Military hand-me-downs: US police getting leftover armored trucks from Iraq
The US military is handing over leftover equipment from the Iraq conflict to police under a military surplus program. Civil liberties groups have criticized the initiative as unnecessary and a move toward the militarization of American law enforcement.
American law enforcement agencies have received 165 MRAPs – 18
ton, armored vehicles with gun turrets – this year, according to
an AP investigation. Military officials say police have filed
requests for 731 more, but none are available.
“It’s armored. It’s heavy. It’s intimidating. And it’s
free,” Craig Apple, the sheriff of Albany County, told AP.
Each of the hulking military vehicles costs around $500,000, and
before the MRAPs can be used by law enforcement agencies they
have to be refitted for civilian use. Even after retro-fitting,
the vehicles are still limited. Because of their size, the
vehicles are unable to cross some bridges and travel on narrow
The investigation revealed that some of the MRAPs have already
been put to use. In the city of Boise, Idaho, police deployed the
vehicle because they suspected a suspect was in possession of
heavy firearms and explosives. In Nampa, police used their MRAP
to protect officers from a potential explosion.
The distribution of the armored military vehicles to police
forces has prompted strong opposition from US rights groups. The
American Civil Liberties Union (ACLU) has attacked the military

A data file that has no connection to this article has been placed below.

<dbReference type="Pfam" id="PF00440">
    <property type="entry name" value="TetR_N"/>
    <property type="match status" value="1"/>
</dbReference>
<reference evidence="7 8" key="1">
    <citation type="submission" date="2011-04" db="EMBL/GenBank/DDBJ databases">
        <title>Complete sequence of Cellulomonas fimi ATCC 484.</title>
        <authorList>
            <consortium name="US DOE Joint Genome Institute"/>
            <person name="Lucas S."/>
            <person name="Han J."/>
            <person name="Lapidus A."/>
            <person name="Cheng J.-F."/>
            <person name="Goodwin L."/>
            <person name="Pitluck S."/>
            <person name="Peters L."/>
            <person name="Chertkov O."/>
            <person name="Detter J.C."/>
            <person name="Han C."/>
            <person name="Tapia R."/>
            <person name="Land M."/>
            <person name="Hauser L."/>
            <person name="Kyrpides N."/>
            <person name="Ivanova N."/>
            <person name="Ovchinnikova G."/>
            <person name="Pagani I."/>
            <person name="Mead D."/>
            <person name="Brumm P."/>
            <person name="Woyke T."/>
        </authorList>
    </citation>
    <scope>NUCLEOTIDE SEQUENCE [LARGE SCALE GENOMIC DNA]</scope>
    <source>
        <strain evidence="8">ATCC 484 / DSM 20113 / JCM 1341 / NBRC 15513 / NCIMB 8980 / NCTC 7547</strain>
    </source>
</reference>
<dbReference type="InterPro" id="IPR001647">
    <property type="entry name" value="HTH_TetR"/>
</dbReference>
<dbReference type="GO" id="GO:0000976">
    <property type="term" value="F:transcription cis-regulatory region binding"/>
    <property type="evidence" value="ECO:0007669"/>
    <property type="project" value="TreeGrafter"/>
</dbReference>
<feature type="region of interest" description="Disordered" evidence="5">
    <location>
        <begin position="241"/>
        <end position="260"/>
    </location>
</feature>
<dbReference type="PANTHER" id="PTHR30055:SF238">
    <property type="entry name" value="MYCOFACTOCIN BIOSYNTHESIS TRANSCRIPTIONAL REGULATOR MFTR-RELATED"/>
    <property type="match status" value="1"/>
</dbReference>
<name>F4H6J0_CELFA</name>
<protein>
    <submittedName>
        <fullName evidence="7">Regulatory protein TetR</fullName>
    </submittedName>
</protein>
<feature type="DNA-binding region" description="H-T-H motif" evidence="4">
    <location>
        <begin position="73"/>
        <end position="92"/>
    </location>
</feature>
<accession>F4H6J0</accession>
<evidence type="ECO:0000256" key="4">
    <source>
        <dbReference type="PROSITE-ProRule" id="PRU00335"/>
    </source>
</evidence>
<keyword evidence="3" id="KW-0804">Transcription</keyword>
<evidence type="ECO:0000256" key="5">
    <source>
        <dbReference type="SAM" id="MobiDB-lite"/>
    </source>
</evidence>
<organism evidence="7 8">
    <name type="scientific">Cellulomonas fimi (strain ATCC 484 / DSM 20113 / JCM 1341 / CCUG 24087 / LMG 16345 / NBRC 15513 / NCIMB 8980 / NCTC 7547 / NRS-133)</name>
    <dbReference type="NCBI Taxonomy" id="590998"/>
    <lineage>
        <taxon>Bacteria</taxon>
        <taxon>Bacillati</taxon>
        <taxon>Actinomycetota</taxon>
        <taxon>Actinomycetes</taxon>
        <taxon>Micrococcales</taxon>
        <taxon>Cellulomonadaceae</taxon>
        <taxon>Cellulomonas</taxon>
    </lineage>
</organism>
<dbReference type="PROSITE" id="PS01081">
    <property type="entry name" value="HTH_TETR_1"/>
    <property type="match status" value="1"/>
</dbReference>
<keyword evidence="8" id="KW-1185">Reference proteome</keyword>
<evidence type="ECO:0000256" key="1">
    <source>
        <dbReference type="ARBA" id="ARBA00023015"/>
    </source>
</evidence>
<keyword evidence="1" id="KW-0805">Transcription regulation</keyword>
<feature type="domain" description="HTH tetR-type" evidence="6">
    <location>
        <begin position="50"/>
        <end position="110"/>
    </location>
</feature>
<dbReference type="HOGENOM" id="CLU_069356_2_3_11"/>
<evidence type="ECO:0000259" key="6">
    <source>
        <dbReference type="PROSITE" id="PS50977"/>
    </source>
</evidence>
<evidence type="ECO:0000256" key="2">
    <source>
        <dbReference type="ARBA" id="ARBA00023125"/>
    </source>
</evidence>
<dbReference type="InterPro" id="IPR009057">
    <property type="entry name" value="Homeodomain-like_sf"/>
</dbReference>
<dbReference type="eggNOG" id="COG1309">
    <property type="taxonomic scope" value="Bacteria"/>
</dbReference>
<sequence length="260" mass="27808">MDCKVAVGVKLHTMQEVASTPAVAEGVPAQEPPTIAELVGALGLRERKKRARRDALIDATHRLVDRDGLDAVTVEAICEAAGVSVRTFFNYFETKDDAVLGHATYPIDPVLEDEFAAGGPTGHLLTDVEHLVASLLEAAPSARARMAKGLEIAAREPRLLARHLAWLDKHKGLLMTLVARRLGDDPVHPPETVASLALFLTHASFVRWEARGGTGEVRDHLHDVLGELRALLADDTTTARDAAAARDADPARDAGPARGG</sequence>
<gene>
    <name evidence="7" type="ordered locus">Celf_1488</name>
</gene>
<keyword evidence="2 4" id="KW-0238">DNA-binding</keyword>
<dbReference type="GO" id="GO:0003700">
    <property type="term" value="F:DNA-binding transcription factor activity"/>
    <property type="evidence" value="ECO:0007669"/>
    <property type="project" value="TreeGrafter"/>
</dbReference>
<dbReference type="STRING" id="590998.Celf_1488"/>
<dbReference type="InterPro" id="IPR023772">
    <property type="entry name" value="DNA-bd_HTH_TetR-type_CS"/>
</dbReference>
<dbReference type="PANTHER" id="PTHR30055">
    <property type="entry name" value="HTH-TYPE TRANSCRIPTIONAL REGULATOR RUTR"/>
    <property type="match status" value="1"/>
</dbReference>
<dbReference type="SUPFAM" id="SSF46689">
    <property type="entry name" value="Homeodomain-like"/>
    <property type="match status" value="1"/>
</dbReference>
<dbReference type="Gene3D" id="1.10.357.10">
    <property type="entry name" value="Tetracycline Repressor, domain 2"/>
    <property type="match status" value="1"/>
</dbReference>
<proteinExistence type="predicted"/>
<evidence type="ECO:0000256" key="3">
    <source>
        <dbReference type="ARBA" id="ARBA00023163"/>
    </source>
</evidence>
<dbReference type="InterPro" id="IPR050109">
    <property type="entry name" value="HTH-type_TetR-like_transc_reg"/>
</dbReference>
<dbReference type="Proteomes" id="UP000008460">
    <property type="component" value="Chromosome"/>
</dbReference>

surplus program, branding it a move to militarize law
“One of our concerns with this is it has a tendency to
escalate violence,” ACLU Center for Justice senior counsel
Kara Dansky told AP. The ACLU has been investigating the use of
military equipment in US police forces since 2012 as part of
their campaign against the militarization of law enforcement
under the slogan: “Towns don’t need tanks.”
On its website, the NGO records examples of occasions when police
have used military equipment in situations when it was
unnecessary, disproportionate or counterproductive.
In one such incident earlier this year, police in North Dakota
used a $154 million MQ-9 Predator B drone to arrest a family of
anti-government separatists who had refused to return six cows
who had wandered onto their property to their owners. Local
police borrowed the drone from the Department of Homeland
Security, the ACLU reported.
Apple, the Albany County sheriff, argued that the police force
was not becoming more militarized and was instead preparing
itself for every eventuality.
“Our problem is we have to make sure we are prepared to
respond to every type of crisis,” he said. For example, he
said, if SWAT teams need to get close to a shooter or protect
passers-by, a MRAP would be the vehicle for the job.
The ACLU argues that MRAPs might just be the tip of the iceberg,
as it is not known “how militarized the police have become,
and how extensively federal money is incentivizing this